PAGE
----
The last dis­crep­ancy in­volved one of the ground ma­neu­ver­ing cam­eras mounted on the hor­i­zon­tal sta­bi­lizer that pro­vides a view of the main land­ing gear. The cam­era’s pur­pose is to help en­sure that the wheels of the 240-foot 777-300 are not ac­ci­den­tally dragged through the mud while taxi­ing. Ap­par­ently, the is­sue was that the view of the left land­ing gear had been in­ter­mit­tent. Not an­tic­i­pat­ing that the Heathrow ground con­troller would grant a re­quest for right turns only, it would be my re­spon­si­bil­ity to keep six tires on the con­crete the old-fash­ioned way, us­ing my ex­pe­ri­ence and my own eye­balls.

In the mid­dle of re­search­ing the M.E.L. items, a flight at­ten­dant took a step into the cock­pit, as­tutely re­port­ing that she had no­ticed the hoses on a cou­ple of walk-around O2 bot­tles were dis­con­nected. After thank­ing her for the dis­cov­ery, I at­tempted to con­tact main­te­nance on the ra­dio via my hand mic, but soon re­al­ized that my trans­mis­sions were not be­ing heard. Frus­trated, I reached over and snatched the copi­lot’s mic from its holder and re­layed the in­for­ma­tion. Shortly there­after, I ex­changed the bad mic for an op­er­a­ble mic at one of the jumpseat po­si­tions. Prob­lem solved.

Be­cause of some un­ex­plained phe­nom­ena, ini­ti­at­ing the be­fore-start­ing check­list seems to in­vite in­ter­rup­tion. True to form, a pa­rade of per­son­nel at­tempted to squeeze into the cock­pit. The gate agent, se­cu­rity agent and our purser all made ap­pear­ances with var­i­ous re­quests.

After a few min­utes, the fran­tic pace slowed, the pa­rade in the cock­pit ended and the air­plane en­try door was closed. My copi­lot re­quested our push­back from the gate. Un­for­tu­nately, we were thwarted by a 747 be­hind us that blocked our exit. Once the 747 cleared our path we be­gan our push­back. The taxi to Heathrow’s Runway 27L was pleas­antly quick. We were air­borne within min­utes.

Be­cause of con­vec­tive weather, un­typ­i­cal for the U.K. in the spring, I re­quested var­i­ous de­vi­a­tions to zig and zag around the omi­nous-look­ing cu­mu­lonim­bus clouds while we climbed. London ATC al­ways seems to en­joy in­struct­ing 5-de­gree head­ing changes un­der nor­mal cir­cum­stances, so our weather avoid­ance foiled their usual plans. None­the­less, the controllers were co­op­er­a­tive.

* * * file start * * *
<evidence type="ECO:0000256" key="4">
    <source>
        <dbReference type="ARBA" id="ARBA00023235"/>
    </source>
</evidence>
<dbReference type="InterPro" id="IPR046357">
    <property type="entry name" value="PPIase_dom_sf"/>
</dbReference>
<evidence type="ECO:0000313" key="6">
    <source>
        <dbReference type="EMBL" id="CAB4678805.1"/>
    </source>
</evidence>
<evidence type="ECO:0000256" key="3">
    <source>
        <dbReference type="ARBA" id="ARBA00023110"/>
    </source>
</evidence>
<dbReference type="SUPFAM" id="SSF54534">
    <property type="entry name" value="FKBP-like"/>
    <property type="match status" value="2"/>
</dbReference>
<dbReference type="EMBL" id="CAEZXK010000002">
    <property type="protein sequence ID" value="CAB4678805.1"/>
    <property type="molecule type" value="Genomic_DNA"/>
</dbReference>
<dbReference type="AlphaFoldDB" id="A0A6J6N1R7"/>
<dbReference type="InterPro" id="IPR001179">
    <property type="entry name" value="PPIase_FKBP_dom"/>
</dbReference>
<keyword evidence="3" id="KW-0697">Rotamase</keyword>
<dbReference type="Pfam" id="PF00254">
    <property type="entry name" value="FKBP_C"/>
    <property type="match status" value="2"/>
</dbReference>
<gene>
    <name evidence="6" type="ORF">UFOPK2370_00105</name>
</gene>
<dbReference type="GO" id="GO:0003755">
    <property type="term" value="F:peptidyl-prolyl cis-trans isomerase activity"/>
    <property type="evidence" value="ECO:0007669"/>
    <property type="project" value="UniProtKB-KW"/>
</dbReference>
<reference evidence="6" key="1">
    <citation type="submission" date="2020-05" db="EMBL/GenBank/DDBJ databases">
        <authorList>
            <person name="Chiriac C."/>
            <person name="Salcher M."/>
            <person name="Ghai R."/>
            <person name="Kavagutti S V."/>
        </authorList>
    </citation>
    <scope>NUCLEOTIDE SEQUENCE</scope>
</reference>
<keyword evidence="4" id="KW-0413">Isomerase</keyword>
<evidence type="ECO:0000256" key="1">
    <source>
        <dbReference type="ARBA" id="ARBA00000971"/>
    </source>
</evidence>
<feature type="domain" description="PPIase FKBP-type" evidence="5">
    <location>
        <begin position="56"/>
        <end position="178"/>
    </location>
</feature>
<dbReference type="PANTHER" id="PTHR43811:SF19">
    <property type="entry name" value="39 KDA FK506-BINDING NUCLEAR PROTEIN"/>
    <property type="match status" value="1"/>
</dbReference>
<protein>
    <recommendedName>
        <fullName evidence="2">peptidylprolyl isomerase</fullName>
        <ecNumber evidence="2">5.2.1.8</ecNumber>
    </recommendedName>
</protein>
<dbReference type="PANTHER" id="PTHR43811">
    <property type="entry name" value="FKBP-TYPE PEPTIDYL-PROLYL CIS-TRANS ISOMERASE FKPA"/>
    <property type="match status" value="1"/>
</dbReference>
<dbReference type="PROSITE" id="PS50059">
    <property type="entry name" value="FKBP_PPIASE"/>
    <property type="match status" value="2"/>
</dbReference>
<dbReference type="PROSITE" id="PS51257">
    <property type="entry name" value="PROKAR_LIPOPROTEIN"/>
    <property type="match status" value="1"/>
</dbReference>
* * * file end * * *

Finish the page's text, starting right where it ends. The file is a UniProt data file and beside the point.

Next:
Adding to the tri­als and tribu­la­tions of the day, I had man­aged to break my per­sonal boom mic on the flight over from New York. Un­for­tu­nately, the standard boom mics in­stalled on the air­plane leave a lot to be de­sired. Ad­just­ing the metal band over my nar­row head has al­ways been prob­lem­atic, never mind po­si­tion­ing the whole ap­pa­ra­tus so it fits over my eye­glasses frame such that the generic ear­bud doesn’t con­tin­u­ally fall out. In ad­di­tion, the boom mic it­self has an affin­ity to be heard as though one is talk­ing through a tin cup while un­der­wa­ter. The last attribute was con­firmed after our con­cerned purser in­di­cated that the pas­sen­gers couldn’t un­der­stand a word I said dur­ing my cruise PA. Cri­sis averted with the hand mic.

And last but not least, it ap­peared that our ADS-B (ac­tu­ally ADS-C for us air­line types) was not talk­ing to the satel­lite when re­port­ing our po­si­tion over the first way­point. Up­dat­ing the wind data­base, a so­lu­tion that I still find mys­ti­fy­ing, elim­i­nated this emer­gency. The other so­lu­tion would have been to pro­vide ac­tual voice re­ports over the high-fre­quency radios, an ar­chaic pro­ce­dure dat­ing back to the days of Charles Lind­bergh.

In­ter­est­ingly enough, the air­plane’s nose ID con­tained the let­ters of my ini­tials. Per­haps this was the rea­son for the day’s bad karma? Thank­fully, the flight home did have some dull mo­ments. JFK Tra­con vec­tored us onto a serene 20-mile fi­nal, al­low­ing us the op­por­tu­nity to sit back and en­joy the ride — well, at least for the ap­proach segment.

And yes, I had the chicken.